The Truth behind Bran Mash’s Use as an Equine Digestive Tract Stabilizer
Using bran mash as a weekly ‘cleanser’ is a common practice among horse owners and stables. It is believed to add bulk to the stool, help with hydration, assist digestion, and is a good source of fiber. Despite these good intentions, giving a weekly bran mash dramatically alters the daily ration and disturbs the normal population of microorganisms residing in the hindgut.
Here Are Some Myths And Facts About Bran Mash And When Bran Should Be Used In The Equine Diet
MYTH: Bran mashes have a laxative effect on the digestive tract.
FACT: Dumping bran into the digestive system causes a sudden kill-off of some bacteria and forces overgrowth of others. This shifting bacterial population in the gut usually results in a good case of diarrhea, leading one to believe wheat bran acted as a laxative. Remember, routine feeding of the same feeds every day is the best way to avoid digestive upset in horses.
Additional research shows that bran does not have a laxative effect or soften manure. A study conducted at Cornell University, in which 50% wheat bran was added to a diet of hay and grain, found that fecal moisture was no different between horses receiving wheat bran than those on a controlled, bran-free diet.
MYTH: Bran gives the stool a bulkier appearance.
FACT: While wheat bran gives manure a bulkier appearance, it’s because the fiber in wheat bran is not very digestible. The horse is dumping a bigger pile because most of the wheat bran was not digested, not because it contains more water.
MYTH: Bran has high fiber content and aids in hydration.
FACT: While wheat bran has more fiber than corn and about the same amount as oats, it has less fiber than hay. Providing plenty of hay is the best way to keep the digestive tract full of fiber and subsequently well hydrated. The amount of dry hay a horse eats will directly influence the amount of water it drinks, which will help keep the horse properly hydrated.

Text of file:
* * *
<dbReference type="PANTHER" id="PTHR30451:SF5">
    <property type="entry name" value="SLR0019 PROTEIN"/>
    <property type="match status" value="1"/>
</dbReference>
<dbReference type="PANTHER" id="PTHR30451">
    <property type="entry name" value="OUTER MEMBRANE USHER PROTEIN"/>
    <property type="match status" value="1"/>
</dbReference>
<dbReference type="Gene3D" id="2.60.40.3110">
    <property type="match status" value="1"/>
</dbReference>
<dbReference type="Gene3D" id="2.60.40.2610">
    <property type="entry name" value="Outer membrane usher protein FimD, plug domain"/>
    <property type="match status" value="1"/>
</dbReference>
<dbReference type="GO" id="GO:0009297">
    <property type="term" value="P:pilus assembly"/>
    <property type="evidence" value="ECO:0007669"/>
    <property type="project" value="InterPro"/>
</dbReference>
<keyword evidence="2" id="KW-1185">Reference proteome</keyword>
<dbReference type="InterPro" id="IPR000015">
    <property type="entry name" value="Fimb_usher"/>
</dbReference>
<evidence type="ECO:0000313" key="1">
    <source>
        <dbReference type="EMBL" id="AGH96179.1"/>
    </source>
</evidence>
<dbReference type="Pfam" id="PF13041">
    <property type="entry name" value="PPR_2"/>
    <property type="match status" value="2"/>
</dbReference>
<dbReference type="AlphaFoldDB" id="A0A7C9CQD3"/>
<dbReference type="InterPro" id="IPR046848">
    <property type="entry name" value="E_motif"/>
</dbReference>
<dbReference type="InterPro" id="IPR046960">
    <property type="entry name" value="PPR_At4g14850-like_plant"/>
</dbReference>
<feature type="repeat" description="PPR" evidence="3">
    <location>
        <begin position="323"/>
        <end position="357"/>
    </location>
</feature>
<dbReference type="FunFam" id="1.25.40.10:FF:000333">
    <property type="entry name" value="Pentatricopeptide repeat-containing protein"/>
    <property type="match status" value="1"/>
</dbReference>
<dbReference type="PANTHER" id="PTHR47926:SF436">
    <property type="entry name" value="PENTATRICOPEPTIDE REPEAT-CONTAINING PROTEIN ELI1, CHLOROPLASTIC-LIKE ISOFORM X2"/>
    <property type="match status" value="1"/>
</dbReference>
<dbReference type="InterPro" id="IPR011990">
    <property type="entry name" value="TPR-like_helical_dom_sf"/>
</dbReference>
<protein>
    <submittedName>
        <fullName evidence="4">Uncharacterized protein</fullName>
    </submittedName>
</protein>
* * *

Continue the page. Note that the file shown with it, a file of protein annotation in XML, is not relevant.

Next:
Soluble Carbohydrate Level Of Wheat Bran
Over recent years, much concern has been raised over the level of starches and sugars (also called soluble carbohydrates) in horse rations. We now realize it is best to minimize starch and sugar in equine diets as these two ingredients have been linked to numerous exercise, growth and metabolic disorders. Wheat bran contains a considerable amount of soluble carbohydrate (about 30%), which is another reason it should never be suddenly added to the diet in large amounts.
When To Use Wheat Bran
There are instances where wheat bran has a place in the equine diet. Wheat bran is very palatable and provides energy and protein at levels similar to oats. Small amounts can be fed on a daily basis in the regular ration, but it should not be fed at a rate of more than 10% of the total diet (hay and concentrate). The reason for this is that all brans, including wheat and rice bran, contain a high percentage of phosphorus, but are low in calcium. Compounding the problem is that approximately 90% of the phosphorus in bran is in a form called Phytate. Phytate interferes with calcium absorption and reduces the absorption of copper, zinc, and manganese. Feeding high levels of bran can cause severe mineral imbalances and negatively affect bone health. Therefore, bran should be used only as an ingredient in a well-balanced and fully fortified (vitamins and minerals) ration, never as a feed.